In vitro fertilization, Southern Baptists, and moral relativism

 By Dr, Jim Denison - Posted at Denison Forum:

Some stories in the news appeal only to a certain percentage of us. Stereophonic’s win for best play in last night’s Tony Awards is relevant to you if you happen to follow the American theater. Bryson DeChambeau’s dramatic victory yesterday in the US Open is primarily interesting to golf fans like me. The Hajj pilgrimage that began Friday is obviously a Muslim event.

The annual meeting of the Southern Baptist Convention (SBC) typically falls into the same category. While the SBC is the largest Protestant denomination in America, its membership comprises less than 4 percent of America’s population. And “resolutions” adopted at its annual meetings, since they have no binding authority on any Southern Baptist church, institution, or member, typically are even less newsworthy to the larger culture.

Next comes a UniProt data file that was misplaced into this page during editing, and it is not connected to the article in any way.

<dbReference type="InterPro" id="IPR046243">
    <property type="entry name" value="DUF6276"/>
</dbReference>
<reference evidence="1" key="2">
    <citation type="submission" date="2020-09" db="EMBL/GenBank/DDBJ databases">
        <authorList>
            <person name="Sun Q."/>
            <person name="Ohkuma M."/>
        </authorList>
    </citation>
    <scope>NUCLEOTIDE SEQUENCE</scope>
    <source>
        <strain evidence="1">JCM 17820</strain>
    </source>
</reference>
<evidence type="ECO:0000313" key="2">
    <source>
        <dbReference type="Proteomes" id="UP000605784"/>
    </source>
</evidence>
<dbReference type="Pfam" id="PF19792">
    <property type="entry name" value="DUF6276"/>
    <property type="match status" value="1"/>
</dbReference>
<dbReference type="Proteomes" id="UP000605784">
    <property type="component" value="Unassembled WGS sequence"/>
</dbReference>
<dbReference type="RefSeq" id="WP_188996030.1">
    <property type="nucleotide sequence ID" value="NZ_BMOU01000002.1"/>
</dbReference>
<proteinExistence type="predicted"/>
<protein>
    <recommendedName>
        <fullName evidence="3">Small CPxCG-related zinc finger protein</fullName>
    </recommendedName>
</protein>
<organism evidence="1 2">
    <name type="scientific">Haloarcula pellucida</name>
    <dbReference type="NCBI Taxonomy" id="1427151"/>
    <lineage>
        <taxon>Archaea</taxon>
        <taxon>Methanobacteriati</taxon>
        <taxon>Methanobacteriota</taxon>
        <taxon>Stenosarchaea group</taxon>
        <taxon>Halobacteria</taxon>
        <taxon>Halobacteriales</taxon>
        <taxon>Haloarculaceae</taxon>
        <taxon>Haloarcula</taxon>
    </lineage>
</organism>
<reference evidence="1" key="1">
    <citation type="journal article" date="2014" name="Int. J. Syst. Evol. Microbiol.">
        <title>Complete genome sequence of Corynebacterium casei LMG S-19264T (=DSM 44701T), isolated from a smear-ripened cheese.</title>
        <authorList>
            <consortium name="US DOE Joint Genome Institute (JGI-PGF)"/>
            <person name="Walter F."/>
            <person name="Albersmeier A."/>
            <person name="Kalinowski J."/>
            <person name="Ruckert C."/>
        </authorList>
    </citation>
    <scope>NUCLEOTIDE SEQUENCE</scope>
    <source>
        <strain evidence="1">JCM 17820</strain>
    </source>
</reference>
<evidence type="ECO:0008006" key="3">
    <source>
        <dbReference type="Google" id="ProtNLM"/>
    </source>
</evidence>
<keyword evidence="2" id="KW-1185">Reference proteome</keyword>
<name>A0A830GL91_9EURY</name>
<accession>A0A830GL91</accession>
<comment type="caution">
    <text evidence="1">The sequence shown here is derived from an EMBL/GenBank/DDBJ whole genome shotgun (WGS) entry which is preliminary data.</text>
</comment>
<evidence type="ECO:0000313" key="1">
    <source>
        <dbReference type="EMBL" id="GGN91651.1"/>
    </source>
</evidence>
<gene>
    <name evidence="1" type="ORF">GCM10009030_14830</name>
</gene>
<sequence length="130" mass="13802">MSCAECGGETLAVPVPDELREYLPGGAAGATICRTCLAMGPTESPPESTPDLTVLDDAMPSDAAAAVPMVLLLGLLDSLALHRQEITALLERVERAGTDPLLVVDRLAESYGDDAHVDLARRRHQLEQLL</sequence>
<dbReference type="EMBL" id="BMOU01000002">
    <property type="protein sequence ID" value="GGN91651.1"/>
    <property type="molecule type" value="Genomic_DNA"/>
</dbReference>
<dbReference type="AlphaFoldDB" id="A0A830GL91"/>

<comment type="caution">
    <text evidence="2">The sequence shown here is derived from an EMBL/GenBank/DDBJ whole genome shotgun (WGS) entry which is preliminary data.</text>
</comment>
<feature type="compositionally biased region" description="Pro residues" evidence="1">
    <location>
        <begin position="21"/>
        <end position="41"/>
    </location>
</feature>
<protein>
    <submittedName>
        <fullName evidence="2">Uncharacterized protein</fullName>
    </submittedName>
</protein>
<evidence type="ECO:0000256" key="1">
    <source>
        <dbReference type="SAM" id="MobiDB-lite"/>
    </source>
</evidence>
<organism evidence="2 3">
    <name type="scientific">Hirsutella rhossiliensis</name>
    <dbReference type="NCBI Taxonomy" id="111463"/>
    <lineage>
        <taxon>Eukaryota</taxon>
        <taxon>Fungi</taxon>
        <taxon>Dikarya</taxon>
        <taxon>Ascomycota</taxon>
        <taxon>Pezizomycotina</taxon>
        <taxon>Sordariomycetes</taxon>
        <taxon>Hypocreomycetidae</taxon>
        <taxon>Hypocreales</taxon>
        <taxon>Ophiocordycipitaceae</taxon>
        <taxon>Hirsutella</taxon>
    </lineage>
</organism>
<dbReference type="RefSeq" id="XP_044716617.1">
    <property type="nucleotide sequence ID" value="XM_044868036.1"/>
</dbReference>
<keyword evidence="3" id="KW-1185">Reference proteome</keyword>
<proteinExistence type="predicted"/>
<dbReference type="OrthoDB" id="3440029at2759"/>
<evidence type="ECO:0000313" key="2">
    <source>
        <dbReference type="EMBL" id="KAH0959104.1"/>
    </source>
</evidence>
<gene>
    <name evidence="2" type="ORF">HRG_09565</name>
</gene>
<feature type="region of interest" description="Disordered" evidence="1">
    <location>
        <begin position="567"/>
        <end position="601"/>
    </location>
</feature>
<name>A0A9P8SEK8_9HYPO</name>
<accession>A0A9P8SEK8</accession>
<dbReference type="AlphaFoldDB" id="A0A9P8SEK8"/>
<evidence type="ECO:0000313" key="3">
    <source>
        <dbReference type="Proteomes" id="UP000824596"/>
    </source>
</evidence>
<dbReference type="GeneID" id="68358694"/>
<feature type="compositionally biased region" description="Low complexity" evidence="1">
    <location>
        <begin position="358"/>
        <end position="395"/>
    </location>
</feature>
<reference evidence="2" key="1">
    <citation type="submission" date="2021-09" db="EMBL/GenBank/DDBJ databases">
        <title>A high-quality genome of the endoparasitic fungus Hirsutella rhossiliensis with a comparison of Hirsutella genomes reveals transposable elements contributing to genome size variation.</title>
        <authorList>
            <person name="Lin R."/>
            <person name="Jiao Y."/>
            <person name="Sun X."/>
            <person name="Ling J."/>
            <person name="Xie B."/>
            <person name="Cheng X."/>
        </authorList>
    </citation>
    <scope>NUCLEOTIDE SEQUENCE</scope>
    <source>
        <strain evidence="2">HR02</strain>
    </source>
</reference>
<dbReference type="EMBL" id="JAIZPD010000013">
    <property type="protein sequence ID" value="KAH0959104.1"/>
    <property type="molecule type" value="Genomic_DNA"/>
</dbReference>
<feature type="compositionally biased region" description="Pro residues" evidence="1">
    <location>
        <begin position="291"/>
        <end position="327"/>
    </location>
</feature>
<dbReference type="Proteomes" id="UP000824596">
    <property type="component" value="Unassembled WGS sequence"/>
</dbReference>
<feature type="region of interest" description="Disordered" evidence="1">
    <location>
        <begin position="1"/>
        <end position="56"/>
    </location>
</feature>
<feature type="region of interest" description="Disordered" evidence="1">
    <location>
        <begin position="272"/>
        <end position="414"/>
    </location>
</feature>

But such was not the case last week in Indianapolis, where “messengers” (the SBC’s term for those who vote at the annual meeting) adopted a resolution on in vitro fertilization (IVF). The vote was widely understood to “condemn” or “oppose” the practice, which combines eggs and sperm in a laboratory to produce embryos.

Full disclosure: I became a Christian in a church affiliated with the SBC, earned two graduate degrees from a Southern Baptist seminary, taught philosophy of religion on that seminary’s faculty, and pastored three churches connected in various ways to the SBC.

However, my purpose today is not to speak to or for Southern Baptists, but rather to explain the issues related to the SBC’s IVF resolution as they relate to those interested in the subject, some of whom are dealing personally with the pain of infertility. I will then offer biblical reflections on the larger cultural context of this debate.